Winding Oak's Bookology Magazine

USBBY Reflections

by Nan­cy Bo Flood 

Books can help read­ers heal. Sto­ries can cre­ate com­pas­sion. Every one needs to find “their sto­ry” in books.

flood_USBBY_Logo_1The Unit­ed States Board on Books for Young Peo­ple (USBBY) is part of The Inter­na­tion­al Board on Books for Young Peo­ple (IBBY), a world-wide orga­ni­za­tion that works to build bridges of under­stand­ing through children’s and young adult books.  “A child who reads will be an adult who thinks.”

USBBY/IBBY brings togeth­er authors and illus­tra­tors, edi­tors, librar­i­ans, teach­ers, and read­ers who sup­port the cre­ation of books that speak to chil­dren and their par­ents what­ev­er their home coun­try or lan­guage. IBBY’s Hans Chris­t­ian Ander­sen Medal cel­e­brates the best world-wide author and illus­tra­tor whose words and images excite imag­i­na­tion, and its Astrid Lind­gren Memo­r­i­al award is giv­en to authors, illus­tra­tors, sto­ry­tellers, and per­sons and orga­ni­za­tions that work to pro­mote lit­er­a­cy. Each award is select­ed from the nom­i­na­tions of over a 100 par­tic­i­pat­ing region­al units, such as USBBY.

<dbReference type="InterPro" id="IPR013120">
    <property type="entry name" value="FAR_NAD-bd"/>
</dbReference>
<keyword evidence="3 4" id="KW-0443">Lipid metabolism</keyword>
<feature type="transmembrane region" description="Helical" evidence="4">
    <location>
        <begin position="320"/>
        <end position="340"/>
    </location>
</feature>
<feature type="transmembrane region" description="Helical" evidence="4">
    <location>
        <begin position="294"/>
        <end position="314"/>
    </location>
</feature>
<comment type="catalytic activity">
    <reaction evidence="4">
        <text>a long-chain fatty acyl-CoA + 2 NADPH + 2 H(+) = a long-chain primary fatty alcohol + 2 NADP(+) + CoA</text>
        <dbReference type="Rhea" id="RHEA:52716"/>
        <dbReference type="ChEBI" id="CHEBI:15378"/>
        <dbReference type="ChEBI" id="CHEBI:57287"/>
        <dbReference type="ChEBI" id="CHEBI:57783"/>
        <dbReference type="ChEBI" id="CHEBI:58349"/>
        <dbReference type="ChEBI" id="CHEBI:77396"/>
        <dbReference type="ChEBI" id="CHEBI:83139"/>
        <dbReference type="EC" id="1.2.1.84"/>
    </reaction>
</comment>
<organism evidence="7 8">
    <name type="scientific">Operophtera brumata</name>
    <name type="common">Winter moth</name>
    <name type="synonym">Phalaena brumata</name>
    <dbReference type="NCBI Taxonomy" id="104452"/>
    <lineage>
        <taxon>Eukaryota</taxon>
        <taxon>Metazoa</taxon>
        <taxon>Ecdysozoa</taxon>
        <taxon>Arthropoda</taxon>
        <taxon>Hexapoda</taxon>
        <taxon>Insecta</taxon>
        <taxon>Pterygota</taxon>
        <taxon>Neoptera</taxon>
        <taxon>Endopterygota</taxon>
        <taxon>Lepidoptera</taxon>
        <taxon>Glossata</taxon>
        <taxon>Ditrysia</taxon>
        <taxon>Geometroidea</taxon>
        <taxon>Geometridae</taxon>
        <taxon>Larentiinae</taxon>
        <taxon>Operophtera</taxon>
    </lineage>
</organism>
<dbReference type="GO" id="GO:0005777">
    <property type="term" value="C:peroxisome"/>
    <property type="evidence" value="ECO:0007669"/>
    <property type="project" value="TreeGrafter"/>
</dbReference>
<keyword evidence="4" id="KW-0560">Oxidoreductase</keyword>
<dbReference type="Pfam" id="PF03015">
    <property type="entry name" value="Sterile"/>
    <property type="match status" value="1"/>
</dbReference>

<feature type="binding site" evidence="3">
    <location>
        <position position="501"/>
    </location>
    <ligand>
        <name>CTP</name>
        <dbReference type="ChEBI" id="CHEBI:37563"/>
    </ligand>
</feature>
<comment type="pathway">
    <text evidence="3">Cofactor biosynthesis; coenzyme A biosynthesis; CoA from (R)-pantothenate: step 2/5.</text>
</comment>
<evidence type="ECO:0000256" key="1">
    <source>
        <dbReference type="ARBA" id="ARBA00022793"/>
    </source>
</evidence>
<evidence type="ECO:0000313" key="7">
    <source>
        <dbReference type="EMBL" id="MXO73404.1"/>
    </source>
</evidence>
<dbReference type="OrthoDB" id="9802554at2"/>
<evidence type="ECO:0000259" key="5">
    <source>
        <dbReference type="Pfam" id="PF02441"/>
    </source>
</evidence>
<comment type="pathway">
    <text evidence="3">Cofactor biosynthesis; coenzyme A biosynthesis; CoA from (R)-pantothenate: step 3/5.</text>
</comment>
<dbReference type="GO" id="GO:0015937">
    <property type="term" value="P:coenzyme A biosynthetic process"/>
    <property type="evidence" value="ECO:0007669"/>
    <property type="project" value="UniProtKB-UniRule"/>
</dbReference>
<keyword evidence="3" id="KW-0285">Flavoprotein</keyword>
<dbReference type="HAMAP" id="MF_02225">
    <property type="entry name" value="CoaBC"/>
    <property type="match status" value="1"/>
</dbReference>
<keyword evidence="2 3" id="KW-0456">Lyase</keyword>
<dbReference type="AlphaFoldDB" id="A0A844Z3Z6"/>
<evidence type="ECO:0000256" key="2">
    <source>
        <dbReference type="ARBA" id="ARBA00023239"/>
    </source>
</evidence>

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Kate DiCamil­lo ® speak­ing at the open­ing USBBY ses­sion.

This year’s USBBY con­fer­ence was held in New York City, low­er Man­hat­tan. The con­fer­ence is kept small, under 300 atten­dees, so the atmos­phere is friend­ly, like old friends com­ing togeth­er to share new ideas, new trends, and new award-win­ning books from around the world. What a cel­e­bra­tion of books! This year the open­ing speak­er was our very own Nation­al Ambas­sador for Young People’s Lit­er­a­ture, Kate DiCamil­lo. She spoke about her jour­ney from writer to pub­lished author.

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Kate DiCamil­lo signed books and took the time to chat with each per­son, even me.